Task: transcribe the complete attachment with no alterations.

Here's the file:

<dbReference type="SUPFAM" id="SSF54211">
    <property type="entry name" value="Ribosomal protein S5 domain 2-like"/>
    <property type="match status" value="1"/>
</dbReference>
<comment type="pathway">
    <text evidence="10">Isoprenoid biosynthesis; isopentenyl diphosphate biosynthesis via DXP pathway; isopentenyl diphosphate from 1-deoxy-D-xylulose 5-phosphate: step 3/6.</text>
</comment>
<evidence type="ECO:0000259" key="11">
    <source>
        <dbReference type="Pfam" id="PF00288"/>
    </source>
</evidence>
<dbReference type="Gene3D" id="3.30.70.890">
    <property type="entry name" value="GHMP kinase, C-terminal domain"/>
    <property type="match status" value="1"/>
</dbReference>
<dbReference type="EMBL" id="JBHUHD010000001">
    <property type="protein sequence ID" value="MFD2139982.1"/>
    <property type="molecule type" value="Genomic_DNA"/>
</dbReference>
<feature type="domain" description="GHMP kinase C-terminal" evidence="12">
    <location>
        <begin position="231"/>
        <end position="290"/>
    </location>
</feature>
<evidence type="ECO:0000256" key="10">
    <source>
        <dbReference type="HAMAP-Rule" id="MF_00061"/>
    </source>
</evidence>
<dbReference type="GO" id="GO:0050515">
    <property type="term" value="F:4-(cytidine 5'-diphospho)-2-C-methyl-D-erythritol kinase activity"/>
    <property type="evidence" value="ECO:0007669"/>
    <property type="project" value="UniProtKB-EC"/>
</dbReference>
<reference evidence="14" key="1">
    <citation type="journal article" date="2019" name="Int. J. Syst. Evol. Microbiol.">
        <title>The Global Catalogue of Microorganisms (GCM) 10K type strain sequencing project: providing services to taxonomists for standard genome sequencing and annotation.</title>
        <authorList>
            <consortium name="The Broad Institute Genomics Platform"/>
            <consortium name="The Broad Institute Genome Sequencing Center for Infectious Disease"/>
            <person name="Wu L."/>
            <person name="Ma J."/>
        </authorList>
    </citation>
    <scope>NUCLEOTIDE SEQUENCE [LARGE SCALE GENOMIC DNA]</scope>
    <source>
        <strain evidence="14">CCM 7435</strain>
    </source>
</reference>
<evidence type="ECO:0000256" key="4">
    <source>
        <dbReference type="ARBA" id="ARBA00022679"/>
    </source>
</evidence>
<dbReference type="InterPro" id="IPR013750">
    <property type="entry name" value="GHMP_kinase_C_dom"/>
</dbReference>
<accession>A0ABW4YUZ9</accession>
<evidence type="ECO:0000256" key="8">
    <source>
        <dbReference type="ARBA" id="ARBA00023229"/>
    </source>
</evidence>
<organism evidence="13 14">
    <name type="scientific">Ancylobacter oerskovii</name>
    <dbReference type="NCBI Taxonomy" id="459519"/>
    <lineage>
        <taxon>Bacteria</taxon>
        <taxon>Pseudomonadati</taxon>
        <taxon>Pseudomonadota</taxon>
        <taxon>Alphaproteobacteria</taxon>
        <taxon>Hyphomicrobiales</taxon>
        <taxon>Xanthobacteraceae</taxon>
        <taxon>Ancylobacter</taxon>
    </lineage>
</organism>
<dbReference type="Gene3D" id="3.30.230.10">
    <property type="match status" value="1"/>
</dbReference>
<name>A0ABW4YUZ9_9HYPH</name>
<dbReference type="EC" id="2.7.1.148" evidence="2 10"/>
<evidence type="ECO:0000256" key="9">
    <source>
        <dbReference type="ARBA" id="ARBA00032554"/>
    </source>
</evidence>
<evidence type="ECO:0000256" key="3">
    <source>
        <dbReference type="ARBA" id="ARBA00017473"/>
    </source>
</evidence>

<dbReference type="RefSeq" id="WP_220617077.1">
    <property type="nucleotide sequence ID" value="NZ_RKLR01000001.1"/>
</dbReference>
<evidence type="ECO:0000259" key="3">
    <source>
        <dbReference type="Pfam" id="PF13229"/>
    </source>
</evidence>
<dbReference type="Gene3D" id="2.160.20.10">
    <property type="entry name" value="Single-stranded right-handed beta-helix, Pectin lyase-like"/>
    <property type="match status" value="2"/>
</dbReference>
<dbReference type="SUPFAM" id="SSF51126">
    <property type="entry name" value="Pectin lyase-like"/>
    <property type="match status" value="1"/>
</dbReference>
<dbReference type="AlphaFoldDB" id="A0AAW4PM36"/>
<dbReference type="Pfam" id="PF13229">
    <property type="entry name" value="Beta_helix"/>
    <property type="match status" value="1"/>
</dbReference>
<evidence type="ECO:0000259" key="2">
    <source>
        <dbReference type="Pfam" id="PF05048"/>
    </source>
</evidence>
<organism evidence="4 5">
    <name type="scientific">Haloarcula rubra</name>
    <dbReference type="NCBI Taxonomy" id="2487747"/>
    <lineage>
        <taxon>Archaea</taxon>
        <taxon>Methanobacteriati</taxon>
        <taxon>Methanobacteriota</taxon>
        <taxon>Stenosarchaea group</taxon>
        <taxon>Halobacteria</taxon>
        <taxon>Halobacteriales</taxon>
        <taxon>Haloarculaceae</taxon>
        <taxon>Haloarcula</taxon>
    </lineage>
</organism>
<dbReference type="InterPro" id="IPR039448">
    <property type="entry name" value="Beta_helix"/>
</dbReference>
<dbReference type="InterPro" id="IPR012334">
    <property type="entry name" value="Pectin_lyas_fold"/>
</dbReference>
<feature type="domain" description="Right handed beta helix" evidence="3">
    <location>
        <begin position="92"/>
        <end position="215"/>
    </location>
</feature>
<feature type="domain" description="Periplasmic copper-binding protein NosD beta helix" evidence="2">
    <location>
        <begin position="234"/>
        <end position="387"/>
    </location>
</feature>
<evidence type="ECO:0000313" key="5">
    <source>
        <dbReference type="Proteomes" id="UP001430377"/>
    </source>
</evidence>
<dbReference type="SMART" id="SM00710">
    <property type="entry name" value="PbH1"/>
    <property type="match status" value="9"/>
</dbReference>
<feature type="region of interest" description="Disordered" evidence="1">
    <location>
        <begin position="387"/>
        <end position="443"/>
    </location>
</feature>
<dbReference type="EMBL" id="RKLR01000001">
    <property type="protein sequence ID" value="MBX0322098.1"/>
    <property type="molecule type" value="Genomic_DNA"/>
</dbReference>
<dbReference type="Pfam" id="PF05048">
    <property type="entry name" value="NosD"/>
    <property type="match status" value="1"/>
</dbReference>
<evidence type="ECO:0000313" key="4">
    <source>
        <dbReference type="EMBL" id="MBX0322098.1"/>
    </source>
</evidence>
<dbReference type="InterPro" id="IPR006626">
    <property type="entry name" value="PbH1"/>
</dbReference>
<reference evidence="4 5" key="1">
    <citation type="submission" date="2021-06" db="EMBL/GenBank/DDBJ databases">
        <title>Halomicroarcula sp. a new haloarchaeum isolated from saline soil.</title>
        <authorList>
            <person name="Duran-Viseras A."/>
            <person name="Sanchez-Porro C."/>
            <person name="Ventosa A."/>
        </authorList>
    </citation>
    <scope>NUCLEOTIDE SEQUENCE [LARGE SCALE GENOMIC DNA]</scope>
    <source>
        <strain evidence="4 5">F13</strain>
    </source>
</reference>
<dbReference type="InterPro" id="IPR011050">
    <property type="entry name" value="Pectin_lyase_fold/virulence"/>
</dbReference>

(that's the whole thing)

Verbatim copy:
<dbReference type="SUPFAM" id="SSF54211">
    <property type="entry name" value="Ribosomal protein S5 domain 2-like"/>
    <property type="match status" value="1"/>
</dbReference>
<comment type="pathway">
    <text evidence="10">Isoprenoid biosynthesis; isopentenyl diphosphate biosynthesis via DXP pathway; isopentenyl diphosphate from 1-deoxy-D-xylulose 5-phosphate: step 3/6.</text>
</comment>
<evidence type="ECO:0000259" key="11">
    <source>
        <dbReference type="Pfam" id="PF00288"/>
    </source>
</evidence>
<dbReference type="Gene3D" id="3.30.70.890">
    <property type="entry name" value="GHMP kinase, C-terminal domain"/>
    <property type="match status" value="1"/>
</dbReference>
<dbReference type="EMBL" id="JBHUHD010000001">
    <property type="protein sequence ID" value="MFD2139982.1"/>
    <property type="molecule type" value="Genomic_DNA"/>
</dbReference>
<feature type="domain" description="GHMP kinase C-terminal" evidence="12">
    <location>
        <begin position="231"/>
        <end position="290"/>
    </location>
</feature>
<evidence type="ECO:0000256" key="10">
    <source>
        <dbReference type="HAMAP-Rule" id="MF_00061"/>
    </source>
</evidence>
<dbReference type="GO" id="GO:0050515">
    <property type="term" value="F:4-(cytidine 5'-diphospho)-2-C-methyl-D-erythritol kinase activity"/>
    <property type="evidence" value="ECO:0007669"/>
    <property type="project" value="UniProtKB-EC"/>
</dbReference>
<reference evidence="14" key="1">
    <citation type="journal article" date="2019" name="Int. J. Syst. Evol. Microbiol.">
        <title>The Global Catalogue of Microorganisms (GCM) 10K type strain sequencing project: providing services to taxonomists for standard genome sequencing and annotation.</title>
        <authorList>
            <consortium name="The Broad Institute Genomics Platform"/>
            <consortium name="The Broad Institute Genome Sequencing Center for Infectious Disease"/>
            <person name="Wu L."/>
            <person name="Ma J."/>
        </authorList>
    </citation>
    <scope>NUCLEOTIDE SEQUENCE [LARGE SCALE GENOMIC DNA]</scope>
    <source>
        <strain evidence="14">CCM 7435</strain>
    </source>
</reference>
<evidence type="ECO:0000256" key="4">
    <source>
        <dbReference type="ARBA" id="ARBA00022679"/>
    </source>
</evidence>
<dbReference type="InterPro" id="IPR013750">
    <property type="entry name" value="GHMP_kinase_C_dom"/>
</dbReference>
<accession>A0ABW4YUZ9</accession>
<evidence type="ECO:0000256" key="8">
    <source>
        <dbReference type="ARBA" id="ARBA00023229"/>
    </source>
</evidence>
<organism evidence="13 14">
    <name type="scientific">Ancylobacter oerskovii</name>
    <dbReference type="NCBI Taxonomy" id="459519"/>
    <lineage>
        <taxon>Bacteria</taxon>
        <taxon>Pseudomonadati</taxon>
        <taxon>Pseudomonadota</taxon>
        <taxon>Alphaproteobacteria</taxon>
        <taxon>Hyphomicrobiales</taxon>
        <taxon>Xanthobacteraceae</taxon>
        <taxon>Ancylobacter</taxon>
    </lineage>
</organism>
<dbReference type="Gene3D" id="3.30.230.10">
    <property type="match status" value="1"/>
</dbReference>
<name>A0ABW4YUZ9_9HYPH</name>
<dbReference type="EC" id="2.7.1.148" evidence="2 10"/>
<evidence type="ECO:0000256" key="9">
    <source>
        <dbReference type="ARBA" id="ARBA00032554"/>
    </source>
</evidence>
<evidence type="ECO:0000256" key="3">
    <source>
        <dbReference type="ARBA" id="ARBA00017473"/>
    </source>
</evidence>

<dbReference type="RefSeq" id="WP_220617077.1">
    <property type="nucleotide sequence ID" value="NZ_RKLR01000001.1"/>
</dbReference>
<evidence type="ECO:0000259" key="3">
    <source>
        <dbReference type="Pfam" id="PF13229"/>
    </source>
</evidence>
<dbReference type="Gene3D" id="2.160.20.10">
    <property type="entry name" value="Single-stranded right-handed beta-helix, Pectin lyase-like"/>
    <property type="match status" value="2"/>
</dbReference>
<dbReference type="SUPFAM" id="SSF51126">
    <property type="entry name" value="Pectin lyase-like"/>
    <property type="match status" value="1"/>
</dbReference>
<dbReference type="AlphaFoldDB" id="A0AAW4PM36"/>
<dbReference type="Pfam" id="PF13229">
    <property type="entry name" value="Beta_helix"/>
    <property type="match status" value="1"/>
</dbReference>
<evidence type="ECO:0000259" key="2">
    <source>
        <dbReference type="Pfam" id="PF05048"/>
    </source>
</evidence>
<organism evidence="4 5">
    <name type="scientific">Haloarcula rubra</name>
    <dbReference type="NCBI Taxonomy" id="2487747"/>
    <lineage>
        <taxon>Archaea</taxon>
        <taxon>Methanobacteriati</taxon>
        <taxon>Methanobacteriota</taxon>
        <taxon>Stenosarchaea group</taxon>
        <taxon>Halobacteria</taxon>
        <taxon>Halobacteriales</taxon>
        <taxon>Haloarculaceae</taxon>
        <taxon>Haloarcula</taxon>
    </lineage>
</organism>
<dbReference type="InterPro" id="IPR039448">
    <property type="entry name" value="Beta_helix"/>
</dbReference>
<dbReference type="InterPro" id="IPR012334">
    <property type="entry name" value="Pectin_lyas_fold"/>
</dbReference>
<feature type="domain" description="Right handed beta helix" evidence="3">
    <location>
        <begin position="92"/>
        <end position="215"/>
    </location>
</feature>
<feature type="domain" description="Periplasmic copper-binding protein NosD beta helix" evidence="2">
    <location>
        <begin position="234"/>
        <end position="387"/>
    </location>
</feature>
<evidence type="ECO:0000313" key="5">
    <source>
        <dbReference type="Proteomes" id="UP001430377"/>
    </source>
</evidence>
<dbReference type="SMART" id="SM00710">
    <property type="entry name" value="PbH1"/>
    <property type="match status" value="9"/>
</dbReference>
<feature type="region of interest" description="Disordered" evidence="1">
    <location>
        <begin position="387"/>
        <end position="443"/>
    </location>
</feature>
<dbReference type="EMBL" id="RKLR01000001">
    <property type="protein sequence ID" value="MBX0322098.1"/>
    <property type="molecule type" value="Genomic_DNA"/>
</dbReference>
<dbReference type="Pfam" id="PF05048">
    <property type="entry name" value="NosD"/>
    <property type="match status" value="1"/>
</dbReference>
<evidence type="ECO:0000313" key="4">
    <source>
        <dbReference type="EMBL" id="MBX0322098.1"/>
    </source>
</evidence>
<dbReference type="InterPro" id="IPR006626">
    <property type="entry name" value="PbH1"/>
</dbReference>
<reference evidence="4 5" key="1">
    <citation type="submission" date="2021-06" db="EMBL/GenBank/DDBJ databases">
        <title>Halomicroarcula sp. a new haloarchaeum isolated from saline soil.</title>
        <authorList>
            <person name="Duran-Viseras A."/>
            <person name="Sanchez-Porro C."/>
            <person name="Ventosa A."/>
        </authorList>
    </citation>
    <scope>NUCLEOTIDE SEQUENCE [LARGE SCALE GENOMIC DNA]</scope>
    <source>
        <strain evidence="4 5">F13</strain>
    </source>
</reference>
<dbReference type="InterPro" id="IPR011050">
    <property type="entry name" value="Pectin_lyase_fold/virulence"/>
</dbReference>